The value of greenhouse gas permits in the U.S. alone is estimated to be between $80 billion and $300 billion. We're collecting that money from consumers and giving it to energy company stockholders. On the other hand, if you assume that the atmosphere belongs to all of us, then a greenhouse gas permit system can be designed that recycles those billions of dollars back into our communities, back into making all of us less fossil fuels dependent.

Lerza: ExxonMobil's annual profit is greater than all the American automobile manufacturers put together. The power of the oil, coal and gas industries to influence members of Congress is unprecedented and almost unassailable at this point.

We're constantly up against the money invested in keeping us fossil fuels dependent. So how can we begin to take on the economic and political issues behind global warming?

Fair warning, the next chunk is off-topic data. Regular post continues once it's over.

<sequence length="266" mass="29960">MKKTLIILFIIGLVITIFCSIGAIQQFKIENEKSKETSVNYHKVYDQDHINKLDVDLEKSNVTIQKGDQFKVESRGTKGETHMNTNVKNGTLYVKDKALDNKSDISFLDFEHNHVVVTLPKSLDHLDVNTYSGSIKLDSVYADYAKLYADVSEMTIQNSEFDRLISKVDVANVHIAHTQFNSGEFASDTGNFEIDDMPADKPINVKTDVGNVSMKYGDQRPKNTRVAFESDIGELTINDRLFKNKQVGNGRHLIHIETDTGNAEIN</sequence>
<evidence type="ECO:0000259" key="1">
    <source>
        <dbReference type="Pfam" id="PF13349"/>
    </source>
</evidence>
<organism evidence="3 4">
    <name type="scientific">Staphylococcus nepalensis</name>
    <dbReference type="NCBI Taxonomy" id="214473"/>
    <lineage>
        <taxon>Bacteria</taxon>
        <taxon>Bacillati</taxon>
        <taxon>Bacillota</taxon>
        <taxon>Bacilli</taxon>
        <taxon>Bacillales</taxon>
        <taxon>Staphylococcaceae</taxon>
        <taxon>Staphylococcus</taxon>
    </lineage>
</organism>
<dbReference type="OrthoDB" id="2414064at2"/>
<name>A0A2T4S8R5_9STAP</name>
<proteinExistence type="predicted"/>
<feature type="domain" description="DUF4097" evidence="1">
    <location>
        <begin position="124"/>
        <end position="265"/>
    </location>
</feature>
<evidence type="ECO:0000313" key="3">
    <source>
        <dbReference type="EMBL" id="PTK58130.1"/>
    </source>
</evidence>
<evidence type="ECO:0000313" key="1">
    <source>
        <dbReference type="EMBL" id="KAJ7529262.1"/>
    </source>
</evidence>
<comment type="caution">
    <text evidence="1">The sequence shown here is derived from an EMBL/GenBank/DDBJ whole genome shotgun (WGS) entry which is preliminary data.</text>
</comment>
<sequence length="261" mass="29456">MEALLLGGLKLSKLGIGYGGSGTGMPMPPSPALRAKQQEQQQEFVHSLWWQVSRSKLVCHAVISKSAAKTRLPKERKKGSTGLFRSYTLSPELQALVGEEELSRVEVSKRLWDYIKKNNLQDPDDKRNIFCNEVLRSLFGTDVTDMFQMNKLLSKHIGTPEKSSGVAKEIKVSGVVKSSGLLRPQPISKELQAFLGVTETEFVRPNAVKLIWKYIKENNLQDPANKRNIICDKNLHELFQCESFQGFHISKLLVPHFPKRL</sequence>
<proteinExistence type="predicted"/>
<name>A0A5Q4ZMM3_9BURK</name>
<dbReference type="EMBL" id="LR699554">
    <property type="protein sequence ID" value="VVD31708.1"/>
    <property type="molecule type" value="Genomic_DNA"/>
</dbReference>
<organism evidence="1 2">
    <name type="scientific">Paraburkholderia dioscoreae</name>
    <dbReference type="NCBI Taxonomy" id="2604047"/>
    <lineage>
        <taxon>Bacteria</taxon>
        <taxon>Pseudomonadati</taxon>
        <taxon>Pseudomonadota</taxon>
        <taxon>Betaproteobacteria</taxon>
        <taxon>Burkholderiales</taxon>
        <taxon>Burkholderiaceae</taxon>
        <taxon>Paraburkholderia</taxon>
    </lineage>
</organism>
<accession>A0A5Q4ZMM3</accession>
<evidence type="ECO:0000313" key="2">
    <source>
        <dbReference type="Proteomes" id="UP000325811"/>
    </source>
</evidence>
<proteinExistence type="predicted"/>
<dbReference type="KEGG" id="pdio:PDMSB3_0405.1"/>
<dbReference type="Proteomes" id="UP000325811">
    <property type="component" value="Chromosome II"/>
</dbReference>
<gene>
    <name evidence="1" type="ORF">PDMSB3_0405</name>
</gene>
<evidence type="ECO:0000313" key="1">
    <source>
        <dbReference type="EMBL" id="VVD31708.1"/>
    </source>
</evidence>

Gelobter: That's a key question. Fundamentally, we have to rewire our energy economy. We have to start paying the real price of our energy use. And the real price of our energy use for fossil fuels includes climate change. If we do anything that avoids paying the real price, we won't be solving the problem.

The only way to slow climate pollution is to make it more expensive to do it. The question is, how do you put a price on it? If you put a price on it in a way that further lines the pockets of big energy industries, you end up with a policy that is politically unsustainable. They pass that cost on to consumers, then suddenly, not only are we paying for oil, but we're paying for Exxon to address climate change. And consumers will say, "Hell no," and reject it.

We can have a pollution charge on greenhouse gas pollution, or we can auction the right to emit greenhouse gas pollution the way we auction cell phone bandwidth. Redefining Progress research has shown that net revenues, nationally, from that kind of a charge or auction system could be as high as $300 billion a year.